Female SOLOists: meet Anna McNuff – the endurance athlete who runs barefoot
One evening in 2012, Anna McNuff came home from her desk job in marketing and lay a map of the world on her living room floor in south London. “I was 28 and living for my weekends which were all about travel and adventure,” she says. “I’d been cycling in Mallorca and wild swimming in Croatia, but I was craving more. I looked down at a map and thought ‘OK, I’m going somewhere, where’s it going to be?’”
Her first idea was to cycle around the world. “I thought that’d probably give my mum a heart attack,” she tells me. So, she narrowed it down and settled on the 50 states of America. After six months of working seven-days-a-week and saving, Anna, who is a former rower for Great Britain and European medalist, took a work sabbatical and cycled solo from Alaska to Hawaii, peddling through every state, plus one province in Canada.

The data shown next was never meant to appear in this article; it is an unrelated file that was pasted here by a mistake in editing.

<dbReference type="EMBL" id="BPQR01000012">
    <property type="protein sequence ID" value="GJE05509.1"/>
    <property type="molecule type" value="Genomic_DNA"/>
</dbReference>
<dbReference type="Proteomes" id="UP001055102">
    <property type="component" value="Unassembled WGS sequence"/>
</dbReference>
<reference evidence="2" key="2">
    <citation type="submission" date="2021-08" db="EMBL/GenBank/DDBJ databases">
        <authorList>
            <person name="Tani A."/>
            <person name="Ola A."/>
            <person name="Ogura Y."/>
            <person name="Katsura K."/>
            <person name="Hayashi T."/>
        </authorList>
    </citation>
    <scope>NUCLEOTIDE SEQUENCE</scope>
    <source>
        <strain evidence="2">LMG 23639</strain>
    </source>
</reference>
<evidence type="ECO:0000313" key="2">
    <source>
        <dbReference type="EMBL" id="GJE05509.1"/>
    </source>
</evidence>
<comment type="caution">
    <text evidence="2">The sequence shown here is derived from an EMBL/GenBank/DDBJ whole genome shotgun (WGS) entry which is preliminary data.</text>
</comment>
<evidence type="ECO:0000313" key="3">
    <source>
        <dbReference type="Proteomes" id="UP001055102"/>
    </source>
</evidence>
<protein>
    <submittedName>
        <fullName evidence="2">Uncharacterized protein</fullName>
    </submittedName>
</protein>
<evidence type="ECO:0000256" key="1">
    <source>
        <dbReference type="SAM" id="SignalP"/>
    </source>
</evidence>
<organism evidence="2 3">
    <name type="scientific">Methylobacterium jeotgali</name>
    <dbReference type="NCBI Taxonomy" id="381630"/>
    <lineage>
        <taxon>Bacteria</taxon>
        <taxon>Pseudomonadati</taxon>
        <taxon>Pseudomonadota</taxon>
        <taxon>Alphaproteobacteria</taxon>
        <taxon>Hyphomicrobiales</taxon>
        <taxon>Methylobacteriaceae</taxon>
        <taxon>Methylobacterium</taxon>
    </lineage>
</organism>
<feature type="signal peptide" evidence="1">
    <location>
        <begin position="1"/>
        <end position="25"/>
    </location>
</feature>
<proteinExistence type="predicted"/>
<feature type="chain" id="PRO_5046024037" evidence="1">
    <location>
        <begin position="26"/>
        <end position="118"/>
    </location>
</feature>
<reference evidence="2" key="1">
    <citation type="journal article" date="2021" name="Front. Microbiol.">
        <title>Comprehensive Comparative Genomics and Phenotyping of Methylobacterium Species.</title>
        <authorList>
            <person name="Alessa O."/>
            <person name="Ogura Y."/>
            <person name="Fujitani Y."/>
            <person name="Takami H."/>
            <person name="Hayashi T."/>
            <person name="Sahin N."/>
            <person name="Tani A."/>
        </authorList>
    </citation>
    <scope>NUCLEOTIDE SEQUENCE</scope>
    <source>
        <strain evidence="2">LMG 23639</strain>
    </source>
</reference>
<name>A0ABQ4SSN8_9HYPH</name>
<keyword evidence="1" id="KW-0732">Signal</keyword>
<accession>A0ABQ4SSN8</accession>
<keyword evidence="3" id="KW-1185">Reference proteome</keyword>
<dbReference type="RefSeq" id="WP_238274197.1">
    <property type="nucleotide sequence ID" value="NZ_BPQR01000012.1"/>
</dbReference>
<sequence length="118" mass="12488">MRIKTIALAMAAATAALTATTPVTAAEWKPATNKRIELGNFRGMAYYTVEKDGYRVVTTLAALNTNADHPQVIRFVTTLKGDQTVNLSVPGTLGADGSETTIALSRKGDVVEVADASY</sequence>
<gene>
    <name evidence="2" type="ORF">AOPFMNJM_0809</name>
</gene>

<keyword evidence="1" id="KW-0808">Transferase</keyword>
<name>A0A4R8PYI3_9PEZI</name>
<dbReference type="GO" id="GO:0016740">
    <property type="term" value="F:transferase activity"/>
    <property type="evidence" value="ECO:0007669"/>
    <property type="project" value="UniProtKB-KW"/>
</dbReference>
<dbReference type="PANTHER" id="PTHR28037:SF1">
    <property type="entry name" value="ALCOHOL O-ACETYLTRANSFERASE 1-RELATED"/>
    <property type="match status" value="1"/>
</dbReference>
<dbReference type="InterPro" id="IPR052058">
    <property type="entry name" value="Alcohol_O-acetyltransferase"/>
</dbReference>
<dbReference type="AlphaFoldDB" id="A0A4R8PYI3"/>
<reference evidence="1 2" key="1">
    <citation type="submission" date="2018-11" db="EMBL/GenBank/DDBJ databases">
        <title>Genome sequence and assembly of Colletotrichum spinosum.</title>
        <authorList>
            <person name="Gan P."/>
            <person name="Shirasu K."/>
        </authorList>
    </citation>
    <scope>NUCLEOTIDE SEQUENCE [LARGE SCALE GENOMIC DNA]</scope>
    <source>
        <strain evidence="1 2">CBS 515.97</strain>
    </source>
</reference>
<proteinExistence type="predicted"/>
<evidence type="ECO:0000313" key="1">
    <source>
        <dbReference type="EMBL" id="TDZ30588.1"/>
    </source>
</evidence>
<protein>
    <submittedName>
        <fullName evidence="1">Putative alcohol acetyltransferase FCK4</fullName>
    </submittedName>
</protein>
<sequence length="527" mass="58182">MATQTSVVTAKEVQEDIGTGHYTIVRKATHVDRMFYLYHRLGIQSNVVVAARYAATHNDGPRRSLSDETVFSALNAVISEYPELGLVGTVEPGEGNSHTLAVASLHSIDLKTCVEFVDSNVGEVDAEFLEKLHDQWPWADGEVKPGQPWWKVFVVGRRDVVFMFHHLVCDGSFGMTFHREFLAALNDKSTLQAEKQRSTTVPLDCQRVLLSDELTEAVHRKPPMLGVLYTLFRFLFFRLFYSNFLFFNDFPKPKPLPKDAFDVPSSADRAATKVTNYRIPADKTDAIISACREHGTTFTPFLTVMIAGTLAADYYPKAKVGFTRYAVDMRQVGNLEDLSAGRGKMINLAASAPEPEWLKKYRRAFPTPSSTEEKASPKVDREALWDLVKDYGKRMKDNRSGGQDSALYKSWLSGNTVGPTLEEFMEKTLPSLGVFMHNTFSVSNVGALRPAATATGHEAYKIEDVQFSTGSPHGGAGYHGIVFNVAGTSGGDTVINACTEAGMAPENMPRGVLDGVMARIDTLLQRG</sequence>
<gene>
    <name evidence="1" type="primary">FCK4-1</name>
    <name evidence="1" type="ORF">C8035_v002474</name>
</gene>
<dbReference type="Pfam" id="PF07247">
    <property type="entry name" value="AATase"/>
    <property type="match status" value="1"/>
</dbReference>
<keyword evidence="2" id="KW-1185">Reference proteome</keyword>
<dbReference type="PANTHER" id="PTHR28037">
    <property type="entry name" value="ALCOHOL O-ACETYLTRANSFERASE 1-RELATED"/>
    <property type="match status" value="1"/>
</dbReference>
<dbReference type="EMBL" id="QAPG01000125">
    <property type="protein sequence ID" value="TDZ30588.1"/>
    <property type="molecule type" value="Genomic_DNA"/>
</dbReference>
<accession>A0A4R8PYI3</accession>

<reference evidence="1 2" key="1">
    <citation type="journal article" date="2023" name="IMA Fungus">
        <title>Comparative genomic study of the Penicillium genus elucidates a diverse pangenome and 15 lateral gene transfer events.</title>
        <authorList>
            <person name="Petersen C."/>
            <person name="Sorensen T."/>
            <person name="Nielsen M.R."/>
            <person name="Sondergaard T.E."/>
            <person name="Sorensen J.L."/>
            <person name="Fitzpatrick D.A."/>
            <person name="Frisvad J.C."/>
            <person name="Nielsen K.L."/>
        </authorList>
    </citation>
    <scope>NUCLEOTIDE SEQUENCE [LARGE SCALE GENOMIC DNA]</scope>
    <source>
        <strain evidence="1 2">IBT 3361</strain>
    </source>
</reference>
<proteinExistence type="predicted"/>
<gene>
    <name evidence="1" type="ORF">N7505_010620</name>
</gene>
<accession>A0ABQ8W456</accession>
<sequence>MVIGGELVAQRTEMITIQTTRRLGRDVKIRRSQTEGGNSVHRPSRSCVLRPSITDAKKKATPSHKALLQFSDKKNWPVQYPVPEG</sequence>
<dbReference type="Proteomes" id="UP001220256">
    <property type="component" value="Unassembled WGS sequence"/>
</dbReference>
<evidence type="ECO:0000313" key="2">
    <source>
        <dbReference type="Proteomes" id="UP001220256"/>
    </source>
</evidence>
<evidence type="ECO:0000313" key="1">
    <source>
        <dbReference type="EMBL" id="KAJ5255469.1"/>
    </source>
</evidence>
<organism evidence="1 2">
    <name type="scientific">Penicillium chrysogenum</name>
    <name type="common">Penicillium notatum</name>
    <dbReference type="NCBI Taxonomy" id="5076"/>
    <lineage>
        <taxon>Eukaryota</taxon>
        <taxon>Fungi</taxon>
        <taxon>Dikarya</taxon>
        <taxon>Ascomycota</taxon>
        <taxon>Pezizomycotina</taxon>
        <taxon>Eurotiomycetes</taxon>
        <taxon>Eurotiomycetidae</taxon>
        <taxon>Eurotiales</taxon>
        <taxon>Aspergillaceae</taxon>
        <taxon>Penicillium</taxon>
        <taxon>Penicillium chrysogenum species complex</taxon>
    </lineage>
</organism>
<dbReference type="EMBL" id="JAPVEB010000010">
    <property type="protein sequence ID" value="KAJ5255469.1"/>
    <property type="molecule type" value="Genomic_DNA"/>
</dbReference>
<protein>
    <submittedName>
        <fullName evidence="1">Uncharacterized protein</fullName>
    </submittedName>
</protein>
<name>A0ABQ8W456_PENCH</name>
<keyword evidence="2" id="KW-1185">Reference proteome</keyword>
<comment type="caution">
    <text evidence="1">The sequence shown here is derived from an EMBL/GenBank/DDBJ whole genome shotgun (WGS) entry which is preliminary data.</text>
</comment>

With her pink quiff, it’s hard to miss Anna
That US adventure would light the touchpaper for her to eventually quit her job and become a full-time adventurer and author – running, riding and rollerblading all over the world. “When you travel solo, you have to really tune in to yourself and what it is you want,” says Anna. “It leads to the best things and gives you this really beautiful confidence.”
With her distinctive fuchsia quiff, matching pink bike and her “pants of perspective” – a pair of brightly-coloured leggings, printed with unicorns and robots – it’s hard to miss Anna on one of her expeditions. “I remember when I bought my bike the guys in the shop told me most long-distance cyclists opt for green or black so they can blend in. I thought ‘Screw that!’ and got the bright pink one.”
Cycling America was all about big open spaces
Anna’s trusty two-wheeler, Boudica, took her 11,000 miles across the US. “The west of America was all about big open spaces and cycling for 300 miles and then turning left, Mustangs cruising alongside me,” she recalls.
“The east was all about the people. I remember staying in New Hampshire and meeting a woman called Betty ‘The Hutch’ Hutchinson. She was 93 at the time. Every year she broke the record for the local 5k running race for her age group. She was such an inspiration.”